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1 Dead, 2 Still Missing After Boat Capsizes on Lake Michigan

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Photo from WGN-TV

CHICAGO, Ill. –  (Chicago Tribune, June 1, 2014) – Two people were found — one of whom later died in a Chicago hospital — and two others are still missing after their boat capsized sometime Saturday afternoon or evening about six miles from the Chicago shoreline, according to authorities.

The first man rescued was in the water since at least 7 p.m. Saturday; he was pulled out of the water around 6:15 a.m. Sunday. The first 911 call came in about 6:15 a.m. Sunday, police said.

A second person, a woman, was rescued later, according to U.S. Coast Guard Petty Officer Second Class Levi Read. Both victims were transported in very critical condition to Mercy Hospital and Medical Center, Read said.

The woman died at the hospital at 10:04 a.m., according to police and the Cook County medical examiner’s office. She has not yet been identified.

According to Chicago Fire Department spokesman Larry Langford, the woman, in her 20s, was in cardiac arrest when she was taken from the water about two hours after the man was found.

Langford said that the searchers are looking for two people, because the man who was rescued told authorities that two people who had been on the boat had been dropped off before the boat capsized. Langford did not know who those people were or where they had been dropped off.

Langford said that a piece of debris had been found which might have come from the boat. He said that the fire department has one large boat, one small boat and a helicopter involved in the search.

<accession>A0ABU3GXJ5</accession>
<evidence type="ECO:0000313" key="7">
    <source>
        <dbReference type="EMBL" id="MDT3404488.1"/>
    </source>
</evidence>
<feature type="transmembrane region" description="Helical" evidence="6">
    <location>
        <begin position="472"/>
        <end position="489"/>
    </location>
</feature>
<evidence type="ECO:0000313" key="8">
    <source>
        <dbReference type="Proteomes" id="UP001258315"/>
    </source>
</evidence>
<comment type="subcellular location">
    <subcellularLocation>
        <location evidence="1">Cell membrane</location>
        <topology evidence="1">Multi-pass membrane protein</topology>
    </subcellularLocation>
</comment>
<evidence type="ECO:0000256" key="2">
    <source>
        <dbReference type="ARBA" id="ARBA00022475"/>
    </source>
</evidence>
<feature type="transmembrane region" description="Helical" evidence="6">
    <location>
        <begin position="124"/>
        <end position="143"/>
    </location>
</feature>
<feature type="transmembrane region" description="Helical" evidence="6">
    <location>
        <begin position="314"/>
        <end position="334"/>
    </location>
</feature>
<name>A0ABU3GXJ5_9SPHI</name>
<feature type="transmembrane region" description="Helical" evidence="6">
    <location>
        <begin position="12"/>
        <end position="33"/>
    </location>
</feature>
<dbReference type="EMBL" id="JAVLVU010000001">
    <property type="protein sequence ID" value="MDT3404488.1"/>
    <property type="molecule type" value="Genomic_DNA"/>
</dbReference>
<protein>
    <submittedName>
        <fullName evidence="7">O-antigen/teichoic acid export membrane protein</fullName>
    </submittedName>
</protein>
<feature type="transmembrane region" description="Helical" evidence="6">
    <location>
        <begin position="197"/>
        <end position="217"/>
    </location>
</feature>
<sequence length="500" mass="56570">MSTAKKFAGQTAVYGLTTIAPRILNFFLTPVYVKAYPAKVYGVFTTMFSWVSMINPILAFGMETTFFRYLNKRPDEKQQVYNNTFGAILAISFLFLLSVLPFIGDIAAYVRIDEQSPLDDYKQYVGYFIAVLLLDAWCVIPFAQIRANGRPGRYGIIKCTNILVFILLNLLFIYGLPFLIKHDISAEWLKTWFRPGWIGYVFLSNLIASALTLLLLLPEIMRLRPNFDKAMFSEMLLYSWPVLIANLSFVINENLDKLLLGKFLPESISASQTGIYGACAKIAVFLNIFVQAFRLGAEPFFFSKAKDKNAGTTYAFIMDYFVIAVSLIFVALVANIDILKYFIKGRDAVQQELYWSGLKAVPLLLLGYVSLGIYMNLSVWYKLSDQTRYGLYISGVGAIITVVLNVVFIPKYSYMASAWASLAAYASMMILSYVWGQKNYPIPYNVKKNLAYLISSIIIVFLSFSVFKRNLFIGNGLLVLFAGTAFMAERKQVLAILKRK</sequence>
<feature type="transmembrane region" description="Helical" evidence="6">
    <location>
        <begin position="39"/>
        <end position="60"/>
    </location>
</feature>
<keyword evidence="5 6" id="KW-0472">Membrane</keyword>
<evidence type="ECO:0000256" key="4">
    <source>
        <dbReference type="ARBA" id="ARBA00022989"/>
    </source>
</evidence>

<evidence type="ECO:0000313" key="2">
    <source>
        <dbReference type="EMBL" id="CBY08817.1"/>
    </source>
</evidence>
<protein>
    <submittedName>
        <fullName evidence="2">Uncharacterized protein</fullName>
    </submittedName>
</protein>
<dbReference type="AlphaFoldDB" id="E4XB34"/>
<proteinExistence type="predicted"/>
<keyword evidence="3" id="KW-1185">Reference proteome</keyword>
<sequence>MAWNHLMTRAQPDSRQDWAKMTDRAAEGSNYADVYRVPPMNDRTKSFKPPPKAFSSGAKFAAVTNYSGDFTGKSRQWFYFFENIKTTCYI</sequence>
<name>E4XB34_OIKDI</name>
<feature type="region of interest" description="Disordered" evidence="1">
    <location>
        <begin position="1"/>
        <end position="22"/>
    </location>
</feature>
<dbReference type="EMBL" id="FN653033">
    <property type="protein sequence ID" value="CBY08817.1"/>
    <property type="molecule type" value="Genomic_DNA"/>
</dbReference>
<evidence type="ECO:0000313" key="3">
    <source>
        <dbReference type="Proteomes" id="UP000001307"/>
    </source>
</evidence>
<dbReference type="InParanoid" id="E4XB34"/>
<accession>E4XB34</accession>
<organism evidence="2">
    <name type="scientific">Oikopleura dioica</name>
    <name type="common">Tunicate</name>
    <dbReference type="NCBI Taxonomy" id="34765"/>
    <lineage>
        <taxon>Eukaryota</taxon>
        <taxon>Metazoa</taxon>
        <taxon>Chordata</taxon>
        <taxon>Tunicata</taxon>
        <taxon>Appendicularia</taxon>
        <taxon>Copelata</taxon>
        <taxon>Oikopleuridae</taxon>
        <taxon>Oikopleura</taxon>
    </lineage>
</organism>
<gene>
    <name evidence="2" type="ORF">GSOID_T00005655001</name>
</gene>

According to Chicago Police Department News Affairs Officer Jose Estrada, five Chicago police boats were helping in the search.

The Coast Guard said it has rescue crews from Chicago, Calumet Harbor and Wilmette Harbor and one helicopter involved in the search. Other air assets will be called in as needed.

Langford said a fixed-wing aircraft may be added to the search team.

Someone on a fishing boat that departed the shore early Sunday morning saw something in the water, maneuvered toward it and found the first person, Chicago Fire Department Chief Joe Roccasalva said.

According to Joel Reiser, the charter boat captain who pulled the first man out of the water, he had been told there were three men and three women on board the boat, a charter that had gone from Burnham Harbor to New Buffalo, Mich., and was on its way back.

Reiser said that the man who was pulled from the water claimed he had been in the water for 12 hours. The man told Reiser that flotation devices had been distributed to the boaters before they left the vessel.

“He saw what he thought was a kayak,” Roccsalva said. “It turned out to be an adult male in a life jacket.”

The man in the water was hypothermic and some details he provided first responders varied, fire officials said.

“(Hypothermia) restricts blood vessels to keep the heart and brain going … you’re going to be in shock basically,” said Roccasalva, who said later that he believed the man who was rescued was the captain of the capsized boat. said.

“He told probably two or three different stories, but then again, he was confused,” Roccsavala said of the man rescued.

According to the National Weather Service, temperatures in that part of the lake are in the low to mid 60s.

Between two and four people are still missing and the boat capsized, possibly after catching fire, authorities said. All were wearing flotation devices, according to authorities.

Roccasalva said he did not know the name of the boat or if it was chartered. He said he believes the vessel was a 30-foot motorboat.

The search is being conducted six miles from the 31st Street Beach on the South Side.

“We’re working a grid pattern out there,” Roccasalva said. “It’s just sit and wait now.

“They have been finding debris out there, boat cushions and bench seats, stuff like that. But they haven’t located any people yet.”

Peter Nickeas contributed.

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1 Comment

  • Ex Boater

    People always underestimate lake Michigan.
    Its not really a lake as much an inland sea and should be respected as such.
    We grew up calling the lake "Mr Lake "